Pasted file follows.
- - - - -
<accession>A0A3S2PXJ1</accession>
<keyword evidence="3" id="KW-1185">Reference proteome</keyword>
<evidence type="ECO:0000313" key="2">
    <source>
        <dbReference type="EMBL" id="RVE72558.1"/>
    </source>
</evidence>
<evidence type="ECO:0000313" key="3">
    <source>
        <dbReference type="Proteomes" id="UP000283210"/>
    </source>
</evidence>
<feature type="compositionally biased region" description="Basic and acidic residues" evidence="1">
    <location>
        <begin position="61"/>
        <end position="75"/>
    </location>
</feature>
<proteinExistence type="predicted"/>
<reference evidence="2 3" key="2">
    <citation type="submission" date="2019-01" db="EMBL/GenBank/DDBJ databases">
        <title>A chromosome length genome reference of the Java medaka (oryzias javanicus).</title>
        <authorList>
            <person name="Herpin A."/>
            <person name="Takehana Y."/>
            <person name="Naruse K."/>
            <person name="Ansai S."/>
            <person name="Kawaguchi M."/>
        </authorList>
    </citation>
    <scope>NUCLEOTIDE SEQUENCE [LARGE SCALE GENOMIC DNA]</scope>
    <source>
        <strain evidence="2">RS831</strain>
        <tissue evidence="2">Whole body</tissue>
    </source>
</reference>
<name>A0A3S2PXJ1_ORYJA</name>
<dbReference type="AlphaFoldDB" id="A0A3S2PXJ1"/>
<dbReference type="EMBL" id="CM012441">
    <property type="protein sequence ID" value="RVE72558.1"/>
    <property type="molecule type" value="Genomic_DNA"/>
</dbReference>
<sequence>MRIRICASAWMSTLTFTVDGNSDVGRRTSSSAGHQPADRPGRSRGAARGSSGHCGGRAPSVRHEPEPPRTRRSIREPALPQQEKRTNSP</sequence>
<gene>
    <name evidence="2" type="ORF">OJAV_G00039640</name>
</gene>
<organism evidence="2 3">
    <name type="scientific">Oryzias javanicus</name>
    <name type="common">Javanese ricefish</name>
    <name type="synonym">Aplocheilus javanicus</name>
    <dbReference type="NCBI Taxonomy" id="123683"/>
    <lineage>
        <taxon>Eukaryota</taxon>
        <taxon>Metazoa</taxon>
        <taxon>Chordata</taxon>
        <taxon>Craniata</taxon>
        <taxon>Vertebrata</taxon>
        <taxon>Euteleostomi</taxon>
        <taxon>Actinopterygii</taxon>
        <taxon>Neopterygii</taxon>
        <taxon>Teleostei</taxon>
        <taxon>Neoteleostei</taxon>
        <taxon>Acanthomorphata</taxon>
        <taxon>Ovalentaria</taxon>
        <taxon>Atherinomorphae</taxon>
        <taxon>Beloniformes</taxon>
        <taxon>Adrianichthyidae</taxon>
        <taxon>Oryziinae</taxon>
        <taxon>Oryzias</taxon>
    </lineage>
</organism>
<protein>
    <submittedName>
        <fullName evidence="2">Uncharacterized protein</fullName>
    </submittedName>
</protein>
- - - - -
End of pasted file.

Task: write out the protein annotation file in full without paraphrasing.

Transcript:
<accession>A0A3S2PXJ1</accession>
<keyword evidence="3" id="KW-1185">Reference proteome</keyword>
<evidence type="ECO:0000313" key="2">
    <source>
        <dbReference type="EMBL" id="RVE72558.1"/>
    </source>
</evidence>
<evidence type="ECO:0000313" key="3">
    <source>
        <dbReference type="Proteomes" id="UP000283210"/>
    </source>
</evidence>
<feature type="compositionally biased region" description="Basic and acidic residues" evidence="1">
    <location>
        <begin position="61"/>
        <end position="75"/>
    </location>
</feature>
<proteinExistence type="predicted"/>
<reference evidence="2 3" key="2">
    <citation type="submission" date="2019-01" db="EMBL/GenBank/DDBJ databases">
        <title>A chromosome length genome reference of the Java medaka (oryzias javanicus).</title>
        <authorList>
            <person name="Herpin A."/>
            <person name="Takehana Y."/>
            <person name="Naruse K."/>
            <person name="Ansai S."/>
            <person name="Kawaguchi M."/>
        </authorList>
    </citation>
    <scope>NUCLEOTIDE SEQUENCE [LARGE SCALE GENOMIC DNA]</scope>
    <source>
        <strain evidence="2">RS831</strain>
        <tissue evidence="2">Whole body</tissue>
    </source>
</reference>
<name>A0A3S2PXJ1_ORYJA</name>
<dbReference type="AlphaFoldDB" id="A0A3S2PXJ1"/>
<dbReference type="EMBL" id="CM012441">
    <property type="protein sequence ID" value="RVE72558.1"/>
    <property type="molecule type" value="Genomic_DNA"/>
</dbReference>
<sequence>MRIRICASAWMSTLTFTVDGNSDVGRRTSSSAGHQPADRPGRSRGAARGSSGHCGGRAPSVRHEPEPPRTRRSIREPALPQQEKRTNSP</sequence>
<gene>
    <name evidence="2" type="ORF">OJAV_G00039640</name>
</gene>
<organism evidence="2 3">
    <name type="scientific">Oryzias javanicus</name>
    <name type="common">Javanese ricefish</name>
    <name type="synonym">Aplocheilus javanicus</name>
    <dbReference type="NCBI Taxonomy" id="123683"/>
    <lineage>
        <taxon>Eukaryota</taxon>
        <taxon>Metazoa</taxon>
        <taxon>Chordata</taxon>
        <taxon>Craniata</taxon>
        <taxon>Vertebrata</taxon>
        <taxon>Euteleostomi</taxon>
        <taxon>Actinopterygii</taxon>
        <taxon>Neopterygii</taxon>
        <taxon>Teleostei</taxon>
        <taxon>Neoteleostei</taxon>
        <taxon>Acanthomorphata</taxon>
        <taxon>Ovalentaria</taxon>
        <taxon>Atherinomorphae</taxon>
        <taxon>Beloniformes</taxon>
        <taxon>Adrianichthyidae</taxon>
        <taxon>Oryziinae</taxon>
        <taxon>Oryzias</taxon>
    </lineage>
</organism>
<protein>
    <submittedName>
        <fullName evidence="2">Uncharacterized protein</fullName>
    </submittedName>
</protein>